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A pool filled with non-newtonian fluid

L. Roy Xu's picture

They filled a pool with a mix of cornstarch and water made on a concrete mixer truck. It becomes a non-newtonian fluid. When stress is applied to the liquid it exhibits properties of a solid. Video was recorded at Barcelona, Spain.

A non-Newtonian fluid is a fluid in which the viscosity changes with the applied strain rate. As a result, non-Newtonian fluids may not have a well-defined viscosity. Although the concept of viscosity is commonly used to characterize a material, it can be inadequate to describe the mechanical behavior of a substance, particularly non-Newtonian fluids. They are best studied through several other rheological properties which relate the relations between the stress and strain tensors under many different flow conditions, such as oscillatory shear, or extensional flow which are measured using different devices or rheometers. The rheological properties are better studied using tensor-valued constitutive equations, which are common in the field of continuum mechanics (From Wikipedia, the free encyclopedia, 2007)


Haimin Yao's picture

Interesting. I am courious about the component ratio of the cornstarch to water to make such kind of non-Newtonian fluid.

Zhigang Suo's picture

Thank you, Roy, for posting this terrific video and for providing background information. Next time I teach viscoelasticity I'll make a link to this post.

Fluid mechanicians have kept saying that over decades they have made many movies of interesting phenomena of fluids. I wonder if they are online now. Solid mechanicians seem to have less of a tradition of making movies, but there must be some good ones. People often play them at their seminars, but have not formed a habit to post them online. Why not? Your work can reach more people.

Thank you, Roy, for taking a lead on posting your own videos and videos made by others. We all look forward to watching more videos of mechanical phenomena.

Dear Prof. Suo,

In 1961 the National Committee for Fluid Mechanics Films (NCFMF) produced a series of videos on phenomena in fluid mechanics. You can view them from the following website:

Many big names in fluid mechanics, such as G.I. Taylor and M.J. Lighthill, appeared in the film series and explained a variety of very interesting flow phenomena.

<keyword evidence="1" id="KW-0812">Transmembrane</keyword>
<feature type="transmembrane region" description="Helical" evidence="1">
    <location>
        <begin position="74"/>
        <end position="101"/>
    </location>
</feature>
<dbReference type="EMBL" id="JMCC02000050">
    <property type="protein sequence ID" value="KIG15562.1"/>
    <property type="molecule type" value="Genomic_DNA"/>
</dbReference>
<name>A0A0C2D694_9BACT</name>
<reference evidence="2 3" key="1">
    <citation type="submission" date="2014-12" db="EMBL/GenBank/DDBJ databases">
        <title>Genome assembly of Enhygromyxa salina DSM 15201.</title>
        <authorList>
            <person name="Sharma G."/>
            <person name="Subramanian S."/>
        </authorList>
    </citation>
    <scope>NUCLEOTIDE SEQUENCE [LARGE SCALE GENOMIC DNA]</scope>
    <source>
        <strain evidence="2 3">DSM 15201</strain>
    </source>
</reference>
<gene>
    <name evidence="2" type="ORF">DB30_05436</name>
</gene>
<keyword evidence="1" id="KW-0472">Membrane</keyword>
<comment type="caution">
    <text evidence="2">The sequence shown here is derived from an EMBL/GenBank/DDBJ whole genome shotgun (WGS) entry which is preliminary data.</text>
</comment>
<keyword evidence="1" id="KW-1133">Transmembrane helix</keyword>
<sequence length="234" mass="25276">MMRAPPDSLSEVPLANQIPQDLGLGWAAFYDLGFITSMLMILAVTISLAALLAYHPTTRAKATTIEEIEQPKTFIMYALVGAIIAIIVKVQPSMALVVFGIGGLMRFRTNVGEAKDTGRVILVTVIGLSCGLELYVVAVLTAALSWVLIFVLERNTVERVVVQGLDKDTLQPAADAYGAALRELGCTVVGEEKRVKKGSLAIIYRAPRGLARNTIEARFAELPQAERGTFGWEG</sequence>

My professor in my Viscous Flow course used to play that video in class. I think most university libraries might have that video available.

Zhigang Suo's picture

Dear Zhi:

Many thanks for pointing out this link. Apparently the movies cannot be downloaded. I'll check with our library. If you know of a place where people can view these movies free of charge, please point it out.

Dear Prof. Suo:

I used to be able to play these movies directly from that website. However, it seems that it's not working now for some reason. Hope the library has some copies. 


L. Roy Xu's picture

Dear Zhigang,

 Thank you very much for your great suggestion. We should post more movies from our research work to iMechanica. Unlike this popular video and the spiderman" (Teng posted it in 2006), our research videos are very specialized so need clear illustrations, e.g., similar to a PowerPoint page with a video and an illustration. However, I find it is difficult to do that using our edit software TinyMCE (click here for video posting tips by Teng). Hope some experts could solve this problem so we will watch more research videos in the near future.  



Teng Li's picture

 Dear Roy,

Enjoyed the movies you posted.  I share with your concern on the difficulty of posting videos in TinyMCE. Even with the tips I posted, I still feel a little uncomfortable switching between regular editing mode and video posting mode. Maybe a better text editor can ease this process. I hope some Drupal gurus can give us some hints on this issue.

In an earlier comment, I discussed other possible ways for online presentation.


Dear Dr Xu

Similar to the reponse of previous reader, I'm extremmely amused with the video of non-Newtonian fluid experiment in Spain. Thanks! It just reminds me of one scene in a movie "Crouching Tiger, Hidden Dragon" where someone was running (with his/her foot tip) on the water. I'd expect that the water, as a result of special effect, can be replaced with non-newtonian fluid in the future.

And, I'd like to see more movies presenting mechanics from this website.


Aaron Goh's picture

...and the starch solution should become shear thinning instead. Rheology is utilised in many products, possibly one of the most infamous drinks is the Orbitz:

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